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Moscow Times, October 10, 2002

Lawmakers Eye Tougher Rules for Duma Seats

By Oksana Yablokova

A handful of young Yabloko supporters, wearing red wigs in a nod to Chubais and carrying boxes reading "Alms for reform," protesting the UES bills at the Duma on Wednesday.

Pro-Kremlin lawmakers have drawn up a bill raising the minimal number of votes that parties need to be elected to the State Duma, a move that could prevent Yabloko and the Union of Right Forces from winning seats in next year's elections.

Duma Speaker Gennady Seleznyov, Yabloko leader Grigory Yavlinsky and other politicians immediately slammed the proposal.

Unity and Fatherland-All Russia presented an amendment to the law on elections in the Duma on Tuesday that raises the vote threshold from 5 percent to 7 percent.

The bill could be put on the Duma's agenda this fall, Interfax said, citing a Fatherland source.

Unity and Fatherland-All Russia, which merged into the United Russia party earlier this year but are represented as separate factions in the Duma, had earlier considered increasing the barrier to 12.5 percent.

In the last Duma elections in 1999, Yabloko and the Union of Right Forces, or SPS, squeaked past the minimal barrier, winning 5.93 percent and 8.52 percent, respectively. Recent polls have suggested that neither party would get more than 7 percent in the December 2003 election.

Yavlinsky said the United Russia initiative would create a Duma of pro-Kremlin lawmakers and Communists.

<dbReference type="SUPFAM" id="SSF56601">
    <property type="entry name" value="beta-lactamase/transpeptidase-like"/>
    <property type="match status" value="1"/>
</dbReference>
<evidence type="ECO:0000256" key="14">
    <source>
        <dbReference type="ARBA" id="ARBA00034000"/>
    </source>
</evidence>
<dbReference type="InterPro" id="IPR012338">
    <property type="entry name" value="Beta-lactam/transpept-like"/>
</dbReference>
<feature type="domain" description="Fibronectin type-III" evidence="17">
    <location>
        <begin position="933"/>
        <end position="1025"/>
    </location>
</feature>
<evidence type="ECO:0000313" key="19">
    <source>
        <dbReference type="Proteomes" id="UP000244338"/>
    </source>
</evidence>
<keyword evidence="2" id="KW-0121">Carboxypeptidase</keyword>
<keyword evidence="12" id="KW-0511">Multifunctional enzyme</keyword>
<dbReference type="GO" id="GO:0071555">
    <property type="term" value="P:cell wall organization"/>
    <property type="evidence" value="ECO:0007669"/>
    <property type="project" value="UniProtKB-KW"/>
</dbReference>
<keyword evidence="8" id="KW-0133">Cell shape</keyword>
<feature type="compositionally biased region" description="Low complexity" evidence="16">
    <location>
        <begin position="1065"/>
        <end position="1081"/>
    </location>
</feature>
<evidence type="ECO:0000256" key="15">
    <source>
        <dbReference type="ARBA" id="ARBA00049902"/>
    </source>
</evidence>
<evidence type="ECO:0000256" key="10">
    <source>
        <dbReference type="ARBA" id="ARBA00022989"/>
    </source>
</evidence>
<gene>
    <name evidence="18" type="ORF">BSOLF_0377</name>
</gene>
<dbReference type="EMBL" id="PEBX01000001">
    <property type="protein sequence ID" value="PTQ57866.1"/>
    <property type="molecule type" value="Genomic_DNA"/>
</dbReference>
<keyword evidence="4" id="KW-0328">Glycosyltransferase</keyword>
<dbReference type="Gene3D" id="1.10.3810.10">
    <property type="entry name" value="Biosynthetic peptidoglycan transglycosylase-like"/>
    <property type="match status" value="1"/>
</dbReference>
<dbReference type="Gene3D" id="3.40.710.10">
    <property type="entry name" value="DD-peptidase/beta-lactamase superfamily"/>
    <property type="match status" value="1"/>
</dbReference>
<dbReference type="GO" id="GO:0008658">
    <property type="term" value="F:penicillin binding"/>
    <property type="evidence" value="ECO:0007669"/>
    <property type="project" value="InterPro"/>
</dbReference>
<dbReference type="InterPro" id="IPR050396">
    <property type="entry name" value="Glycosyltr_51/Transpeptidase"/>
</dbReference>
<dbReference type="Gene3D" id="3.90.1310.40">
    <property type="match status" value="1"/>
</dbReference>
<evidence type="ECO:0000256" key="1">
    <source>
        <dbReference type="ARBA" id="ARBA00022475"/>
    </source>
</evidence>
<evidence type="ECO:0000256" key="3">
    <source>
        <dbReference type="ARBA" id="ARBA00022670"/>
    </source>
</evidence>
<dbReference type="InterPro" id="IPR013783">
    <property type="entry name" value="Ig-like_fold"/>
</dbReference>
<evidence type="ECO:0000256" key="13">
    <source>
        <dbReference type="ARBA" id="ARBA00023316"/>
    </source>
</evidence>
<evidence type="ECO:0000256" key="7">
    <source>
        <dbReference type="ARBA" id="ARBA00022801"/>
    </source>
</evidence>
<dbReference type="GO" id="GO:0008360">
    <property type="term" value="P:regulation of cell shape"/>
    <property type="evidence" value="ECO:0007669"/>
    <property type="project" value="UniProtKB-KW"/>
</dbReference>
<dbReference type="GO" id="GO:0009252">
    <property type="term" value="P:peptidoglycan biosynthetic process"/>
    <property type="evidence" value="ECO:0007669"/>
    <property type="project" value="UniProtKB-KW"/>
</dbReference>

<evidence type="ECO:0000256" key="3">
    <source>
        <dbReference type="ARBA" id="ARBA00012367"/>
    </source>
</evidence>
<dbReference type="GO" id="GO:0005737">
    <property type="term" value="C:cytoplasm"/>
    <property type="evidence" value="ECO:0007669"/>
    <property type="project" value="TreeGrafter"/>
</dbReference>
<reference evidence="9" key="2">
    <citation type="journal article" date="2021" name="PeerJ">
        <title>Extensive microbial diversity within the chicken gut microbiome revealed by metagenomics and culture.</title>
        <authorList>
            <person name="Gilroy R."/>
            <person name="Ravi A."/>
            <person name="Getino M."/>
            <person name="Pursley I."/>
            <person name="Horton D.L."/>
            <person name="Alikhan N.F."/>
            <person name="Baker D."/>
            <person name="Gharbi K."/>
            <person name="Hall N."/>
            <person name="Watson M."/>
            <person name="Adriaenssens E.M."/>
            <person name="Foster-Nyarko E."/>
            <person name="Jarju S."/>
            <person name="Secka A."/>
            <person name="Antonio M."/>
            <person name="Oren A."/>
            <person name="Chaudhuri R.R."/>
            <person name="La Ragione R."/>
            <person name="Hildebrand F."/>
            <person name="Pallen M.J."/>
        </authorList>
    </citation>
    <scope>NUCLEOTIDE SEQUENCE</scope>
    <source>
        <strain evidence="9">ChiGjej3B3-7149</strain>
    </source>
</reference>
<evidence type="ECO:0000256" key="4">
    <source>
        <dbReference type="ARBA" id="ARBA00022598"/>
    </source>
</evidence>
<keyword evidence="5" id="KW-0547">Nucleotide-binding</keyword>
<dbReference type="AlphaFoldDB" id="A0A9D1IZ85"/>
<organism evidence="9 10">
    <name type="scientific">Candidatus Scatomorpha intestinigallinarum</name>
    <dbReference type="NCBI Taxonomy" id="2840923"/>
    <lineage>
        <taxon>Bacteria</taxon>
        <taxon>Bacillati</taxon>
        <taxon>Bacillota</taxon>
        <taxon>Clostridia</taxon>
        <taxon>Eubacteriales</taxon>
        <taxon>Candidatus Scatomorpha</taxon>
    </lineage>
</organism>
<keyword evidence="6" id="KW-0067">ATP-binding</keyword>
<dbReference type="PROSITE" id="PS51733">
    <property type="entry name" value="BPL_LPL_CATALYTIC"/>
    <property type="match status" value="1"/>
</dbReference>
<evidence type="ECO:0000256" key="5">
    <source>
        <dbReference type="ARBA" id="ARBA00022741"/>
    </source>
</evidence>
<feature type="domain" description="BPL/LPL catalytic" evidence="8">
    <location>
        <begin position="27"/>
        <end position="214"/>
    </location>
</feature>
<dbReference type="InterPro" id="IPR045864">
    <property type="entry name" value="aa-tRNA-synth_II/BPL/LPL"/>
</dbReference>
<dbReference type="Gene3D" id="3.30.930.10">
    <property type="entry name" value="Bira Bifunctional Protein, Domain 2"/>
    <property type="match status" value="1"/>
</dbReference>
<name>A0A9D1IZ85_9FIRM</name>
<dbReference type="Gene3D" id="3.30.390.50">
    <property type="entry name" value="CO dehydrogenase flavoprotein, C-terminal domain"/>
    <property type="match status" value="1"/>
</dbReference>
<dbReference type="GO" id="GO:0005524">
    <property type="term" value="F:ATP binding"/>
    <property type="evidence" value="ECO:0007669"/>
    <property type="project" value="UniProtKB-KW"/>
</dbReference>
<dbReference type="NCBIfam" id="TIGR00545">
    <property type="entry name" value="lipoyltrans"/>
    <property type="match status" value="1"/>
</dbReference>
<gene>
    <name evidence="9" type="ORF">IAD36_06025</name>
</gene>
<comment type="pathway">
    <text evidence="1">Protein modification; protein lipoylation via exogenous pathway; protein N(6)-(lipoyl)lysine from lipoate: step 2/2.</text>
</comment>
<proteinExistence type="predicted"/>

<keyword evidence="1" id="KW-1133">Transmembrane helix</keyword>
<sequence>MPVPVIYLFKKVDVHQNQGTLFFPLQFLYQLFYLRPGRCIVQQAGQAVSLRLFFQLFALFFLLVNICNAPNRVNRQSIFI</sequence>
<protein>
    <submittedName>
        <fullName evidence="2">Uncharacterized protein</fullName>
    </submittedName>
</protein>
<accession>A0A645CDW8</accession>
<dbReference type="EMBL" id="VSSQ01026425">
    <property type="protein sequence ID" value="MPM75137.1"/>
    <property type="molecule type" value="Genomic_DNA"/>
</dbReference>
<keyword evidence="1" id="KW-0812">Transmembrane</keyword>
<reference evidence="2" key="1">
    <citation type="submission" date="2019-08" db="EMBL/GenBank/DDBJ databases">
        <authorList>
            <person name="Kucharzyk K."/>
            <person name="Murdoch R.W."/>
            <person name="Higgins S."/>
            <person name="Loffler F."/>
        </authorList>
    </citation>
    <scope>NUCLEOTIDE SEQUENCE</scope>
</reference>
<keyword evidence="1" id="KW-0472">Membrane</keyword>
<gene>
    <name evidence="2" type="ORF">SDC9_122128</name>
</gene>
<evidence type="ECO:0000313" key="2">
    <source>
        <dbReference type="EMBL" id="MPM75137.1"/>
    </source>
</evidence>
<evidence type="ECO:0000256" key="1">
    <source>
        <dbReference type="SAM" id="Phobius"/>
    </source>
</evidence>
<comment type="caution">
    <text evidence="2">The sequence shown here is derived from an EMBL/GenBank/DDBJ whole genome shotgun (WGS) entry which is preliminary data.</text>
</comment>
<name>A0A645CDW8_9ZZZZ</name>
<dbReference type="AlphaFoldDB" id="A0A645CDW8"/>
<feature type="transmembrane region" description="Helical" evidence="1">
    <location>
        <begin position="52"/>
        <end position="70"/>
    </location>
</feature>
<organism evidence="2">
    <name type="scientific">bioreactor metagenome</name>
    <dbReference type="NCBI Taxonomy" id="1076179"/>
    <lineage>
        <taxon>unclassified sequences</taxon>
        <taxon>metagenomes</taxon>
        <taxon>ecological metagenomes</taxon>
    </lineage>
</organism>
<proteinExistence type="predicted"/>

Seleznyov dismissed the proposal as "odd and ridiculous" and warned that such a change would lead to the revival of the one-party system.

"It looks like that is what they are aiming for," he was quoted by Itar-Tass as saying. "One party would sit in the parliament and would form the Cabinet and the country's home and foreign policies."

Vladislav Surkov, the deputy head of the presidential administration, called the bill unacceptable.

"The issue of raising the barrier required to make it into the State Duma can be discussed and is being discussed, but radical proposals from United Russia are simply unacceptable," he said.

Federation Council Speaker Sergei Mironov also condemned the bill. "As a lawyer, I think the legislation cannot be changed for a certain political party, politician or political situation," he told Interfax.

Sergei Markov, a Kremlin-connected political analyst, said the initiative might ending up doing United Russia more harm than good.

"This is a grave political mistake," he said. "Coming from the pro-Kremlin factions, the West will view the initiative as an attempt by Putin to throw Yabloko and SPS out of the parliament."

See also:
the original at www.themoscowtimes.com

State Duma elections 2003

Interview of Grigory Yavlinsky to the NTV channel, "Segodnya Vecherom" programme, October 7, 2002

Moscow Times, October 10, 2002

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